Originally Posted by cinemasoul
Film-like is FILM-like
film prints are film - Not an opinion, but a fact.
Cinemasoul, you don't seem to understand how the film medium works, which makes it frustrating to have a conversation with you on the subject.
When a cameraman loads film into a camera and records an image on it, that produces the Original Camera Negative ("OCN"). This is a pristine source, and the most "film-like" the movie image will ever look. But they don't take that OCN straight out of a camera and project it in a theater. They need to protect and preserve it, so duplicate ("dupe") elements are struck. The first lines of these are the Interpositive and Internegative. From these, further dupe copies are produced. We quickly find ourselves in the position of making copies of copies of copies. In the analog world, every subsuquent dupe generation removes a level of quality. The image gets softer and grainier. Contrast is reduced. Dirt and damaged get introduced and then copied down to later generations. By the time you get to the mass-produced theatrical prints, the image is several generations removed from the original and significantly reduced in quality from the OCN.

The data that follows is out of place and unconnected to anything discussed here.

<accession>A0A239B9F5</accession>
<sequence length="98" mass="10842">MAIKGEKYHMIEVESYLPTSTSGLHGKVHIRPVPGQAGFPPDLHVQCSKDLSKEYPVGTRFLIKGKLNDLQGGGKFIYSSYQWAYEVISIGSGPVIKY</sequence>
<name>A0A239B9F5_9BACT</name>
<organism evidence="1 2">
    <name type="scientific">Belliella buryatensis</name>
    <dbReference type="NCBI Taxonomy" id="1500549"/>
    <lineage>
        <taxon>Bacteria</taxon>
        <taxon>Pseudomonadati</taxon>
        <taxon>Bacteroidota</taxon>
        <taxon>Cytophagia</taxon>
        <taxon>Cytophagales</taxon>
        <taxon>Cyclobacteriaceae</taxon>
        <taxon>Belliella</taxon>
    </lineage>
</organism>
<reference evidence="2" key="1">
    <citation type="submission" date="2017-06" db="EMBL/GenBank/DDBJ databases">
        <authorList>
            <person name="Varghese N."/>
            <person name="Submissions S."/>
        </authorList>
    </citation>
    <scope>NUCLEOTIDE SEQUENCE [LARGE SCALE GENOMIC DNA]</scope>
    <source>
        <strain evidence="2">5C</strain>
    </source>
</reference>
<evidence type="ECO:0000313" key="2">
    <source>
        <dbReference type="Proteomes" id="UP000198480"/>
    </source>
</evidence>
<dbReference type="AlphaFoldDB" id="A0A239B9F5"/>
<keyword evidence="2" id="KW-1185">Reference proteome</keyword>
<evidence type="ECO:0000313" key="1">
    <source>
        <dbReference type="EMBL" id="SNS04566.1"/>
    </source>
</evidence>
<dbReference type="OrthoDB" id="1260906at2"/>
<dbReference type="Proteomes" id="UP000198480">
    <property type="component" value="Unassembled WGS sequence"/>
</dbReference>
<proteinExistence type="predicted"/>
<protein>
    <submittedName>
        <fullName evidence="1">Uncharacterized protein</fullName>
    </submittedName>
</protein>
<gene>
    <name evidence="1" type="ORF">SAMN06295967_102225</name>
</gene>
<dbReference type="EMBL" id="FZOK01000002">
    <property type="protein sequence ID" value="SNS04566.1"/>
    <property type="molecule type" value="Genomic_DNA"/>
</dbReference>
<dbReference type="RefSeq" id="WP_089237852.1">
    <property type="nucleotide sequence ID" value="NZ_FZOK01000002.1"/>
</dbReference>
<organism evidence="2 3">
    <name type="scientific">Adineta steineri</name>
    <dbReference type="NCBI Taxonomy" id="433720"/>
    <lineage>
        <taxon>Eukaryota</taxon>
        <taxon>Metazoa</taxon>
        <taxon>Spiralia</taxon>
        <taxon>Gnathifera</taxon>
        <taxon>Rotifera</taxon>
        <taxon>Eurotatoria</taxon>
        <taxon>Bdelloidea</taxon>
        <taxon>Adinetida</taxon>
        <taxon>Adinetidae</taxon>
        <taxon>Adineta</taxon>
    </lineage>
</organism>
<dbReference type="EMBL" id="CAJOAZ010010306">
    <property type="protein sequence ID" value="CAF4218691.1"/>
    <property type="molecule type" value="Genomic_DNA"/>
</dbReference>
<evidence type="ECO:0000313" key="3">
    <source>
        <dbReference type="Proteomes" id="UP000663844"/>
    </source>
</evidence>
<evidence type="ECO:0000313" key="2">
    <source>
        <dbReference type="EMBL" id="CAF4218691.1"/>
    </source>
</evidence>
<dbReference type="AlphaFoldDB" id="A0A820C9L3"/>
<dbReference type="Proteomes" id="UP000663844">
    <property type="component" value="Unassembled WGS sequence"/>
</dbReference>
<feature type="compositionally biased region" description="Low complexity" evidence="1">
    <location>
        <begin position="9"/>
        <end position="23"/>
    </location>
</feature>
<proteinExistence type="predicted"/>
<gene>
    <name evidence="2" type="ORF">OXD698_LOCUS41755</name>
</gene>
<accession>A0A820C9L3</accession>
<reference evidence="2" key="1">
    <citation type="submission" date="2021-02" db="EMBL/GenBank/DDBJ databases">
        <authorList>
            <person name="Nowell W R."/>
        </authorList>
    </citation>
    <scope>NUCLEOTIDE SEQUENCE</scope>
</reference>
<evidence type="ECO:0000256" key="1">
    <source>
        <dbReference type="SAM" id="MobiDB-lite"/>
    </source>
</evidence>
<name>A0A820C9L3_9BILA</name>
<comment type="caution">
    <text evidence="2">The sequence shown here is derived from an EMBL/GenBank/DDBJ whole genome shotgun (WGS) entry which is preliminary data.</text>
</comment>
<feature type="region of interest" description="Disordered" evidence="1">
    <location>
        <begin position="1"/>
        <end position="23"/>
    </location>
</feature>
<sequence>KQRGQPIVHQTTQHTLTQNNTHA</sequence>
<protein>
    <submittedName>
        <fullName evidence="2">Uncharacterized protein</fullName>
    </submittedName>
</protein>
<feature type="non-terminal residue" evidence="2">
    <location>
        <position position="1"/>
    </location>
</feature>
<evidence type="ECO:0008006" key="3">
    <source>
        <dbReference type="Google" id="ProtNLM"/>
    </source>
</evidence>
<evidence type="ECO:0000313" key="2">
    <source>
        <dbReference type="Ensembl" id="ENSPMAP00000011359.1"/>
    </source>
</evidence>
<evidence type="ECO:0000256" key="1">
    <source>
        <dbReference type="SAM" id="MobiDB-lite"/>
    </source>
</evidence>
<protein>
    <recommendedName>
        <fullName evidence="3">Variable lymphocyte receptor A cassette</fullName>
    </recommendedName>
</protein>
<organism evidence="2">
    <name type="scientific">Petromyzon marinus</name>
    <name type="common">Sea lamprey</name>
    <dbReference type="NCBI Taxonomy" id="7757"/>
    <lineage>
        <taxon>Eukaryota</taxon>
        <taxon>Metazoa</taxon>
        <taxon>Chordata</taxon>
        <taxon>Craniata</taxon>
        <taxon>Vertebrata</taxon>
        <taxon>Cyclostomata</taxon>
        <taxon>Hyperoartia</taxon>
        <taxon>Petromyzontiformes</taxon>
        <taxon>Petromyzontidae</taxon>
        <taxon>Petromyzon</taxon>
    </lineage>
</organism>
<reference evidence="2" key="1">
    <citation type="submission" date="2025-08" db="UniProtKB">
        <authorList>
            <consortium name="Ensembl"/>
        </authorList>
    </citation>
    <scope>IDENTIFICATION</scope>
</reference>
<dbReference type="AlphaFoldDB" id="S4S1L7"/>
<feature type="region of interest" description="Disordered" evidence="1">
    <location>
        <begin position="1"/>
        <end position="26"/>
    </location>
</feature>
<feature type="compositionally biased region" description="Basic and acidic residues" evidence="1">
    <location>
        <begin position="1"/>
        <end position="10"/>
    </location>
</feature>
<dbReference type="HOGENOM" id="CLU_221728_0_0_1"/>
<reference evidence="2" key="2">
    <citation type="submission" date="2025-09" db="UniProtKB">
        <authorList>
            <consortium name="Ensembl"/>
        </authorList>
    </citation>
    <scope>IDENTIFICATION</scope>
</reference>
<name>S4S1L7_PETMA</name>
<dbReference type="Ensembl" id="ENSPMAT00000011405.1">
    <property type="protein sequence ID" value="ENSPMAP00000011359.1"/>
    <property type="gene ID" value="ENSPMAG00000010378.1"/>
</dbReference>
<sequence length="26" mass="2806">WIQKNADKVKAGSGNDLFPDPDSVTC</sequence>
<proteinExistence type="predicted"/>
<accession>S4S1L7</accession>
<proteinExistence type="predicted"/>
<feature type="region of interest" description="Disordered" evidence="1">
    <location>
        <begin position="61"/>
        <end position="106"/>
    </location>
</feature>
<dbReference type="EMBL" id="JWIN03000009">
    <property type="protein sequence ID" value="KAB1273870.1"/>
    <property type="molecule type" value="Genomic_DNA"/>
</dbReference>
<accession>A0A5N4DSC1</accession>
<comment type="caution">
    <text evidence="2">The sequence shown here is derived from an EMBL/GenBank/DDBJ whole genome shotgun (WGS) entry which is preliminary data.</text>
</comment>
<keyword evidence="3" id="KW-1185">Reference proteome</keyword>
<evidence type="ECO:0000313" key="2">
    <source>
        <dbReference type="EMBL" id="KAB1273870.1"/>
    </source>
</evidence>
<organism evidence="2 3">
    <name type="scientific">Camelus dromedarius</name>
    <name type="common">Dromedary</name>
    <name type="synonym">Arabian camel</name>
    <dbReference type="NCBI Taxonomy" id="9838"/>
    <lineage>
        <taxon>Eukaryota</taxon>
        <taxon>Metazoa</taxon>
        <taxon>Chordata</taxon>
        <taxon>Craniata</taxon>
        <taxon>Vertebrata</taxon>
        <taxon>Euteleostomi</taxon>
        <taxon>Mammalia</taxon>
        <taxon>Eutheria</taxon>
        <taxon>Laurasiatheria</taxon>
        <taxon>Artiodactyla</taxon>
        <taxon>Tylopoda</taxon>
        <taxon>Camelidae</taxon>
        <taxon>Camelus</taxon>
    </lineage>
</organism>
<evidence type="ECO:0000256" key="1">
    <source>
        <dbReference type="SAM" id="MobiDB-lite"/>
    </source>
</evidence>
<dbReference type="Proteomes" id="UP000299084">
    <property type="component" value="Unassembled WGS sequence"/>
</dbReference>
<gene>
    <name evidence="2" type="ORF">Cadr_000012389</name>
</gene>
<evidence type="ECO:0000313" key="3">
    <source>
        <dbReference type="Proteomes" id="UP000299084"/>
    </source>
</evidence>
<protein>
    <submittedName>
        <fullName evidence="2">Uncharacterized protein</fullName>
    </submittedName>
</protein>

For the purposes of home video transfers, you want to make your digital film scan from elements as close to the Original Camera Negative as possible. Ideally, you'd scan the OCN itself. However, because studios are very concerned about putting wear and tear on the OCN, they are more likely to attempt a scan of the Interpositive or Internegative first. Regardless, the absolute last thing you want to do is scan a theatrical print, or produce a video transfer that looks anywhere near as bad as a typical theatrical print.
Yes, technically, a theatrical print is made of film, and thus "film-like." However, there's a difference between good film and bad film. Theatrical prints are bad film. The OCN is good film, and is the standard that we define "film-like" by.
Let's say you have a film-based still camera and you take a picture of something. You take the negative out and have copies printed. If you ever want more copies, you'd bring your negative back to the lab, right? The process of getting to a movie's theatrical print is roughly akin to taking the original photo copy you printed, tacking it to a wall, and taking another picture of that. Then you take that new copy, tack it to a wall, and take another picture. Then repeat the process a few more times. Every new photo you take of a previous photo looks worse than the last. That's how film works.
As far as Moonstruck is concerned, I can't personally comment on whether it's good film-like or bad film-like. Moonstruck is one of my most hated movies, and the only way you'd ever get me to watch it again is at gunpoint. Even then, I'd probably opt to be put out of my misery first. Sorry.